Monday, August 18, 2008


In June of this year, I contacted my first speech therapist Sandy and requested an interview. Sandy, who is quite a character, had read my blog. She corrected my last entry. She said that it wasn’t until the 20’th day or so that she would give me a list of full words. Instead, the first weeks went by, by trying to produce some sounds, I had luck with.
She said that her strategy as a speech therapist was: she would take a sound, any sound I could utter, then do variations on it, see whether I could pronounce them. Depending on which ones I could pronounce, she would add them to my vocabulary or to my working list.
Let’s take the sound “P”. It is somewhat easy to say because you can watch how the therapist’s lips are closing, you can feel that there is no vibration of the throat. The “P” sound is produced by bringing the lips together followed by an explosion of air, blowing the lips apart.
Seeing I could utter “P”, she would work on variations that would be familiar to me. Like: “Pooh” (as in Winnie the Pooh), like “Pee”, or “Pa” (as in Papa) etc.
In other words, she said, she would build on success and go from there!
In her presence, I was always on my toes. In an encouraging sort of way.
During that one hour of speech therapy, I spend so much energy, I cannot believe. I sweat profusely, my toes are clenched, my knees are locked. By the end of the hour, I’m so tired, I’m ready to sleep in the car.
By the end of the week my friends pay me a visit. Here, I have to open a bracket and tell you about my friends a bit.
I have moved to Metro Washington DC area in 2003, right before my son was born, two months before. My son was born in May. With that birth I developed post partum depression. I had no history of depression before, I am quite a “no worries” person, quite determined in my attitude…
But moving to a foreign city, leaving all my support system behind was, I guess, the last straw on the proverbial camel’s back. It did me in. I spent an entire year crying, torn between the feeling of guilt –for I couldn’t show any affection for my son – and my own survival instinct… Then we moved to a Condominium complex and so I met Ursula. Ursula was a German lady with two very cute children, one my son’s age. Through Ursula I met a wonderful friends: International Women’s Group (IWG). A group located in Bethesda MD, about 100 – 150 woman of all nationalities. All new to DC area, all in the same boat of raising their young children and needing friends. So we all leaned on each other for support, for laughter… Slowly with the help of medication, lots of sleep and a better social environment my depression cleared. I started to think about volunteering within the group because I wanted to give back to this community who had helped me in my darkest days. So in 2004/2006 season I volunteered for the Presidency of the group and I made even more friends this way. Within those two years, I also befriended wonderful Turkish women through IWG, we became each other’s family in the absence of our own families.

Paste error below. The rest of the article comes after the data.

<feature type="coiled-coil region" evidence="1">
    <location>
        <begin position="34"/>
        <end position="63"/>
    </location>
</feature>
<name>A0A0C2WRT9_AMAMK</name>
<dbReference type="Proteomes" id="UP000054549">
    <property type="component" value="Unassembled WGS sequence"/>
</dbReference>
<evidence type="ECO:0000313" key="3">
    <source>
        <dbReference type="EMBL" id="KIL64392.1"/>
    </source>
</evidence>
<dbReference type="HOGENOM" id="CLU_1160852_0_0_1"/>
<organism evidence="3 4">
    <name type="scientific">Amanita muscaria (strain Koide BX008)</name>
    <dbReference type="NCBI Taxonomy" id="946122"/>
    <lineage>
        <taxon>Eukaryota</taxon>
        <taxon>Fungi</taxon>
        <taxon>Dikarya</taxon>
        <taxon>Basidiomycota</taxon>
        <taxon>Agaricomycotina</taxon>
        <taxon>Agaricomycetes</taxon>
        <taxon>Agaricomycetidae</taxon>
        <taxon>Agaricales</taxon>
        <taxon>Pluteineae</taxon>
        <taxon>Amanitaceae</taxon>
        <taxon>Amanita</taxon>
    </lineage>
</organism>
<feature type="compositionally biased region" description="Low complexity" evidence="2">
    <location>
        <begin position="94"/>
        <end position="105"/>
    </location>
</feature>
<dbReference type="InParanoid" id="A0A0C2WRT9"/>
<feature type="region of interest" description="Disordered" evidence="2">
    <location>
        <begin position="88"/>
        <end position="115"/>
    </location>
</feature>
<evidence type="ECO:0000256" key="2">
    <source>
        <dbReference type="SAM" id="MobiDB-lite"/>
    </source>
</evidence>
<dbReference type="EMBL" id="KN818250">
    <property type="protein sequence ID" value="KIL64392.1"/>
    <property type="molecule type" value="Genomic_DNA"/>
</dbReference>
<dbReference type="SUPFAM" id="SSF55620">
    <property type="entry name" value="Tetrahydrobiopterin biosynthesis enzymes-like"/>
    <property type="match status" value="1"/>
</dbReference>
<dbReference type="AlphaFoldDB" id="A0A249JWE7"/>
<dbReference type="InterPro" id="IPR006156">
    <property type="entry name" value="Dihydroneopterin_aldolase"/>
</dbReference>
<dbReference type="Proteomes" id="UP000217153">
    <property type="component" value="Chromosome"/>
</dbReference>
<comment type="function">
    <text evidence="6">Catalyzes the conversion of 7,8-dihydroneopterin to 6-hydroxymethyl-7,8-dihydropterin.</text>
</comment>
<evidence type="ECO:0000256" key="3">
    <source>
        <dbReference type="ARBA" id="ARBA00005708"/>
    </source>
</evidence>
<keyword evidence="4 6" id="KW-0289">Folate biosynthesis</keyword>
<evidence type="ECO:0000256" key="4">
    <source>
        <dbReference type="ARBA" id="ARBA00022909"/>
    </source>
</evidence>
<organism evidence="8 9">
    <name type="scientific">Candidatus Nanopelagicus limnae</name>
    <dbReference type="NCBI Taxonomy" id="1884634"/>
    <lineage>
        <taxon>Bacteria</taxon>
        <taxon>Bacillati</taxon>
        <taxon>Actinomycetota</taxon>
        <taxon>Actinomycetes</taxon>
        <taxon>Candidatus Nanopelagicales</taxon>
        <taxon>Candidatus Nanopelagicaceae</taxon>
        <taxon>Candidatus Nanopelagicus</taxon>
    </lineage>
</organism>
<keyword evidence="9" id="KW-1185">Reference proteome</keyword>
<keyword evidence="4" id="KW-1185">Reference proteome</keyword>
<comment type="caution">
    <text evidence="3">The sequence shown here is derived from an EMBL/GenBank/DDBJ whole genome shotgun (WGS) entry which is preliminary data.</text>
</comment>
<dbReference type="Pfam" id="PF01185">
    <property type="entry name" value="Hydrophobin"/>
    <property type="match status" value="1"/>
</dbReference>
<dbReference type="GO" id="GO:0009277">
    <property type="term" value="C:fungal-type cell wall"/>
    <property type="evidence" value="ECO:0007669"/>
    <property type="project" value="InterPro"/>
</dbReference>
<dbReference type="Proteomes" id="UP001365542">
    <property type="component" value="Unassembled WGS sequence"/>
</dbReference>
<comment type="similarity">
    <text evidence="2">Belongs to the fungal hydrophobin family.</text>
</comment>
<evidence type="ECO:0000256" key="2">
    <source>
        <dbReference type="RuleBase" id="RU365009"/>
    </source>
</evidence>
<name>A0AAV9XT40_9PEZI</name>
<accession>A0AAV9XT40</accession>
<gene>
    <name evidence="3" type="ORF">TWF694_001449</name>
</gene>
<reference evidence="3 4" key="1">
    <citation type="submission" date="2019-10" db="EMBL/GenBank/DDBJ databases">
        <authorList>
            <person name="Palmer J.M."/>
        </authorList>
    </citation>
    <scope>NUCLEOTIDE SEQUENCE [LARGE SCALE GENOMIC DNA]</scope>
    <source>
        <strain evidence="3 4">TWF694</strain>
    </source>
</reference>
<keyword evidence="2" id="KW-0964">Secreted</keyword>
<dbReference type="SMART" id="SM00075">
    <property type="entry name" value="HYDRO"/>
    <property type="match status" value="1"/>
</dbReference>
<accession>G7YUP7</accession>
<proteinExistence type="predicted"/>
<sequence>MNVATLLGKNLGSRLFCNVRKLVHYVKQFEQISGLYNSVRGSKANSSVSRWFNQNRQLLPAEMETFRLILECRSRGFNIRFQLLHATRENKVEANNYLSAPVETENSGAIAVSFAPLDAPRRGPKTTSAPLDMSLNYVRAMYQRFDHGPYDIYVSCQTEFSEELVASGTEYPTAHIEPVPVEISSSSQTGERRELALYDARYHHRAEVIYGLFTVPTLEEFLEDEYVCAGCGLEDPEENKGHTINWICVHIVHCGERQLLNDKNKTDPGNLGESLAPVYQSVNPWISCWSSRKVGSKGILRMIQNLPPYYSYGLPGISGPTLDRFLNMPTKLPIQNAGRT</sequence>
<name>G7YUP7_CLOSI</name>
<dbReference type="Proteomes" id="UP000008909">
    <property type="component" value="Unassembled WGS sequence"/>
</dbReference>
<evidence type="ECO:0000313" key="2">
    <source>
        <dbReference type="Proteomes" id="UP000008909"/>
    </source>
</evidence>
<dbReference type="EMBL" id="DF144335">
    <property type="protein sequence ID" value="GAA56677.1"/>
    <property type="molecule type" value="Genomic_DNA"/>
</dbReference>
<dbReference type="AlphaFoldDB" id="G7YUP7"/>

It was in the middle of all this when my stroke happened. Everyone in my friend’s group was shocked. Utterly shocked. Stroke is something for elderly people, we all thought, not for somebody in their 30’s, raising young children… Suddenly the reality of vulnerability set in.
It is a tradition in our group, when a friend needs help, we all line up to help her any which way we can. In my case, my friends didn’t fully know how to help. My mother had come from Turkey to help with my son and the house, my husband was a physician at NIH. What kind of help could be needed?
They started with the most logical thing: Informing themselves. They invited a neurologist to talk to them about aphasia, to understand what it is about.
It is quite common that after a brain injury or a stroke one has paralysis. In that horrible case, there is something visible. People can understand the case of a limb not working. But in the case of loss of a hard to explain brain function, people classify that as a mental health problem and put you the same category as “all those crazy people”. It is a kneejerk reaction of facing the unknown. For almost anybody losing mental functions is unthinkable. We understand we get the flu, chickenpox, lower back pain even cancer… But losing our mind? That is a no no, as we imagine ourselves bravely facing all atrocities, enduring pain and thus modeling courage for our children… Having a part of our brain not functioning has no role in this scenario. Although, of course brain is an organ just like any other, it has a remarkable capacity for healing, but nevertheless it is an organ, it can malfunction.
So, after my friends informed themselves about what to expect, they came to visit.

1 comment:

LemonDenise said...
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